With the release of this year’s Hackney Parrot, Ed Russell’s Tessela alias went from intriguing newcomer to blazing star in the space of a single release. The song in question rode the crest of the current hardcore revival, capturing all the scene’s euphoria and grit in a single outing, and it still stands as one of the year’s very best singles. It’s certainly a hard act to follow, but Russell’s signing to venerable techno institution R&S boded well, and with Nancy’s Pantry he delivers the perfect follow-up, taking everything which made Hackney Parrot resonate into bold, unpredictable territory.
The three tracks that make up his new EP are cut from the same cloth: rave synths, crushed technoid drums laid out in staccato patterns, and distorted machine burn. The results are three hardcore / techno workouts that fuse UK music’s past and future with blistering effervescence. Nancy’s Pantry builds with the cluttered percussion wryly indicated by the title, explosively settling into a stop-start roller hewn from chopped breaks and squashed kicks. The drum pattern bursts from the speakers with noisy abandon, giving way to mechanical tones reminiscent of 2562 and, later, glittering chords. Final cut Gateway is just as destructive, whirring patiently over insistent hi-hats and surgical break cuts, as lethal bass hits and the ghosts of divas past ring out over the percussive wasteland.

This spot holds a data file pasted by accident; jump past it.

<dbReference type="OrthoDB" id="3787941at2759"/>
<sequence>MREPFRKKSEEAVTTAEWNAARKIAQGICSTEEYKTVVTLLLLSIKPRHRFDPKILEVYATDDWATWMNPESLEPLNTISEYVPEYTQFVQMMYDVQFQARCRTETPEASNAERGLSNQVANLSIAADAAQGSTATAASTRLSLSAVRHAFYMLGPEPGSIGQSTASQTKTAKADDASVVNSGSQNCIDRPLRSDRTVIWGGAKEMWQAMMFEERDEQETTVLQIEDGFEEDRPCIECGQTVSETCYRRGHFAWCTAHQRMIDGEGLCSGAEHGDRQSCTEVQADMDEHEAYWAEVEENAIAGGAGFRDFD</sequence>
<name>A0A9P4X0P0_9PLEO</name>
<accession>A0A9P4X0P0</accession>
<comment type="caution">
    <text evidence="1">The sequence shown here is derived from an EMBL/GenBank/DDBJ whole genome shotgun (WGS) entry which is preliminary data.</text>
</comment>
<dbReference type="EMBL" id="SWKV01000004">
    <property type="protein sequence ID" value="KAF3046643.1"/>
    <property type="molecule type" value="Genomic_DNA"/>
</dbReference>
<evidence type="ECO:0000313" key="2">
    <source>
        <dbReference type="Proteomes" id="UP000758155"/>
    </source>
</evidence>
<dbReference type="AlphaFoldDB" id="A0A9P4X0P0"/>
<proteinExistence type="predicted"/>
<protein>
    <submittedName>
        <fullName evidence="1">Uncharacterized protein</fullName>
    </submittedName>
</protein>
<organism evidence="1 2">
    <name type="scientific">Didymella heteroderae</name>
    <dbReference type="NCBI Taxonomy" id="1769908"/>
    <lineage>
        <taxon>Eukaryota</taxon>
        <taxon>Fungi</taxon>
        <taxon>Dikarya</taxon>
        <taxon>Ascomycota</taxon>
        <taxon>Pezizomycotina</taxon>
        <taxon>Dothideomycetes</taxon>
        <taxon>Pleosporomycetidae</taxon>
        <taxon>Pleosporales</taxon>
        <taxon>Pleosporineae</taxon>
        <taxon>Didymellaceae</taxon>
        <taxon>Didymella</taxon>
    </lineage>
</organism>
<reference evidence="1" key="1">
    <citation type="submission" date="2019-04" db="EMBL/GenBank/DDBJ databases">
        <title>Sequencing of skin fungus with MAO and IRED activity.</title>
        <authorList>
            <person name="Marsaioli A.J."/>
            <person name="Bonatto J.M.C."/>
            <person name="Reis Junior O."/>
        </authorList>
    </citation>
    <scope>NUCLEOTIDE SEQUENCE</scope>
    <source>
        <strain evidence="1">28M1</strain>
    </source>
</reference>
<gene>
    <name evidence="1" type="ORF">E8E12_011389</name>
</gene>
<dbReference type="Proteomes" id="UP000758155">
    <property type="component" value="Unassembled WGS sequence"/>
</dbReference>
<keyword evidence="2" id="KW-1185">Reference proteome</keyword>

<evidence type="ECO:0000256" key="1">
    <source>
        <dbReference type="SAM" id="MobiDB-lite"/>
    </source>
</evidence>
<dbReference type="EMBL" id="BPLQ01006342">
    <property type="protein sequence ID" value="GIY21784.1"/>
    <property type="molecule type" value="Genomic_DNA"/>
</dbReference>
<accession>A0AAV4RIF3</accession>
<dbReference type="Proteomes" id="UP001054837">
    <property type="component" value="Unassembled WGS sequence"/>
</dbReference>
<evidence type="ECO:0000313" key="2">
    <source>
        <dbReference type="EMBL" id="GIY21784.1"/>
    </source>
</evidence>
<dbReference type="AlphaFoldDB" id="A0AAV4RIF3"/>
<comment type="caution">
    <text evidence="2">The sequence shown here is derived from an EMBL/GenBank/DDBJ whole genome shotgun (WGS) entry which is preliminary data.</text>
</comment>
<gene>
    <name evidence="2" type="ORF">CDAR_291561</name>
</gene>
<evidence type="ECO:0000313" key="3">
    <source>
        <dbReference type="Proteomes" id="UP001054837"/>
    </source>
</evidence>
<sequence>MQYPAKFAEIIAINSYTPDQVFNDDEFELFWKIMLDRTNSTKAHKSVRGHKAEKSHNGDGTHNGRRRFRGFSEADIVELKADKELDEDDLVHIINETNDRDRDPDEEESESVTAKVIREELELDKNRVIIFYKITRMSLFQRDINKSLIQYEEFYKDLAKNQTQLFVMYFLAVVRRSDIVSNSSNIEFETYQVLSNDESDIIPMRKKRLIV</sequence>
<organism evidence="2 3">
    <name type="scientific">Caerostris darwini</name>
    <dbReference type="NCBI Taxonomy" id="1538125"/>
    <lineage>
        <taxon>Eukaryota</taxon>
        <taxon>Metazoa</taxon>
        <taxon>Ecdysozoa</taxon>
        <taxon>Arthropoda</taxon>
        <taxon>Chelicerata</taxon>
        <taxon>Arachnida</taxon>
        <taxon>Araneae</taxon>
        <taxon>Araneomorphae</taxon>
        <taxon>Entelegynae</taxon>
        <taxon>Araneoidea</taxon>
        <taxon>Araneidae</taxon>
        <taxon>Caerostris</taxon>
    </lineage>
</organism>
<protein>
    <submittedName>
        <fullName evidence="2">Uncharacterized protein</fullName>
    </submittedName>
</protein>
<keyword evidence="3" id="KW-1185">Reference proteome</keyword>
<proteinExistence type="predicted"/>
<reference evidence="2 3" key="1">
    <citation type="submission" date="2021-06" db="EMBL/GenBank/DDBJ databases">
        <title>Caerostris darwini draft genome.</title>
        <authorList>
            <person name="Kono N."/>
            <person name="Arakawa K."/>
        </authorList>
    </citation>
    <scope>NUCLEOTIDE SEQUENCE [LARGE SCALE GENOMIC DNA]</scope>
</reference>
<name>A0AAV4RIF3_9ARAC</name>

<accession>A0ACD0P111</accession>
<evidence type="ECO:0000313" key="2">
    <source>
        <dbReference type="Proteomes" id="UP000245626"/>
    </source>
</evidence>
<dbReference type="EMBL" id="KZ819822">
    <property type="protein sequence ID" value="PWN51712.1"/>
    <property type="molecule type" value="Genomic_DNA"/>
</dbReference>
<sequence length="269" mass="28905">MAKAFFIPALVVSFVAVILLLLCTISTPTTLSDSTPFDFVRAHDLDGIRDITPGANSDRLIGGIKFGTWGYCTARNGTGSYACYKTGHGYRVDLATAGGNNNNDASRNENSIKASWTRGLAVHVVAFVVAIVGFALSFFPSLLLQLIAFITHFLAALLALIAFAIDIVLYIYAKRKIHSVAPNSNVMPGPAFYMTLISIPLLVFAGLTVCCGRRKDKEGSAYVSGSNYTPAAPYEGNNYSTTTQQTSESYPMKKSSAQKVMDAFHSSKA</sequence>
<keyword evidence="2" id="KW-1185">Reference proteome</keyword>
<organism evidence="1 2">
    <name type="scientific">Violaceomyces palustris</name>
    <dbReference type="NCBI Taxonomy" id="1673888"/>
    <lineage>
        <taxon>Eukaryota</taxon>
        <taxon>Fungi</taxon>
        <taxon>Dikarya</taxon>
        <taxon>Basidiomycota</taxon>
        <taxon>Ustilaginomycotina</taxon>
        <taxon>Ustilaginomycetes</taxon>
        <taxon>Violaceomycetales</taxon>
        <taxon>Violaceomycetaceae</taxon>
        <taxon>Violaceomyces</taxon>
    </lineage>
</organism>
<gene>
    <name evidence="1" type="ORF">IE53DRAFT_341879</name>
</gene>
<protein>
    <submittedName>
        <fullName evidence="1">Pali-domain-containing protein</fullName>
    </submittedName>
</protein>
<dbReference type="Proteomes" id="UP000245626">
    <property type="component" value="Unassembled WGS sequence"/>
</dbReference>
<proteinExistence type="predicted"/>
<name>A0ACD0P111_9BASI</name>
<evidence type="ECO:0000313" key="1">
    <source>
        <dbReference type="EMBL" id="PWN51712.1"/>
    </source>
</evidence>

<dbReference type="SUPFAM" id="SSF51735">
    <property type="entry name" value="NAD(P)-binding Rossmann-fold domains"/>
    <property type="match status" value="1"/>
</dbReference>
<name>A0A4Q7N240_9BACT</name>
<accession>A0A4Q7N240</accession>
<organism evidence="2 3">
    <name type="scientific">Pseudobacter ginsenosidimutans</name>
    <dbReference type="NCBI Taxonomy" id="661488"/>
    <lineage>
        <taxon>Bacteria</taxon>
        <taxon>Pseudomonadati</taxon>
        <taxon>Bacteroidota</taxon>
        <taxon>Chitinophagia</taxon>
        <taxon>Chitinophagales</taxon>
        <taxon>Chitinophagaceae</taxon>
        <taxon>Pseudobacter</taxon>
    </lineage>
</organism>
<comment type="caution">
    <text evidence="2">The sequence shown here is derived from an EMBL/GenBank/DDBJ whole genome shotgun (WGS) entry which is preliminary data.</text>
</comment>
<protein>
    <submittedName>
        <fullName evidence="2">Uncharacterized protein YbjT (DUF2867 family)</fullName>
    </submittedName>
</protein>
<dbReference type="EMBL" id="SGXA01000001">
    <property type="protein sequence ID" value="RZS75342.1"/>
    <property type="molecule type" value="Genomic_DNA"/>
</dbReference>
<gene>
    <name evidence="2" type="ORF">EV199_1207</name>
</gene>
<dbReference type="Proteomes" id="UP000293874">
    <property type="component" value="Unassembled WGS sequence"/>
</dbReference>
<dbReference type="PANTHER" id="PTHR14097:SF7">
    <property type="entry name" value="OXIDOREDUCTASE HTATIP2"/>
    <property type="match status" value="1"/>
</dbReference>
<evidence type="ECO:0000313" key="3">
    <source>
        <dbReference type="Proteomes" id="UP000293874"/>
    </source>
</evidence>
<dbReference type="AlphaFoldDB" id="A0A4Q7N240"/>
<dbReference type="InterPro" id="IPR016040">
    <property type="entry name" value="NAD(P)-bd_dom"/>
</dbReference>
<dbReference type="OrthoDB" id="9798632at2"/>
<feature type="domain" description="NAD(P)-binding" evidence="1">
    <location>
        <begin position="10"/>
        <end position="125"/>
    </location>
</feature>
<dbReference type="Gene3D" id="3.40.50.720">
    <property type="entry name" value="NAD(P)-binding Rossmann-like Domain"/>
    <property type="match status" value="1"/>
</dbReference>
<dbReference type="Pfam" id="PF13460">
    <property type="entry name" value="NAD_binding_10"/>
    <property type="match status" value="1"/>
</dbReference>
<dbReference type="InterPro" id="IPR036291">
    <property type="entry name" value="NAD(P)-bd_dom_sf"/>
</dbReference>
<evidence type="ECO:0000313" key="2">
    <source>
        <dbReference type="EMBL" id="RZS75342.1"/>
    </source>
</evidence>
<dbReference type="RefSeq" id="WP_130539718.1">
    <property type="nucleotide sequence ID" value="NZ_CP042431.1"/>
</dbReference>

Each cut here is a stunner, lethal in a club context, but it’s on middle tune Horizon where Tessela offers up Parrot’s true successor. The track occupies three distinct movements, each as powerful as the last. Searing rave melodies build to a euphoric fever pitch before dropping away, leaving only a disjointed drum pattern and maniacally looped vocal cuts. Finally after two and a half minutes it lets go, the drums and synths rolling out recklessly, as high-frequency atmospherics do their best to ramp body temperatures even higher. Tessela’s latest is a no-brainer, a wild hat-trick cementing Russell’s position at the forefront of techno’s hardcore revolution.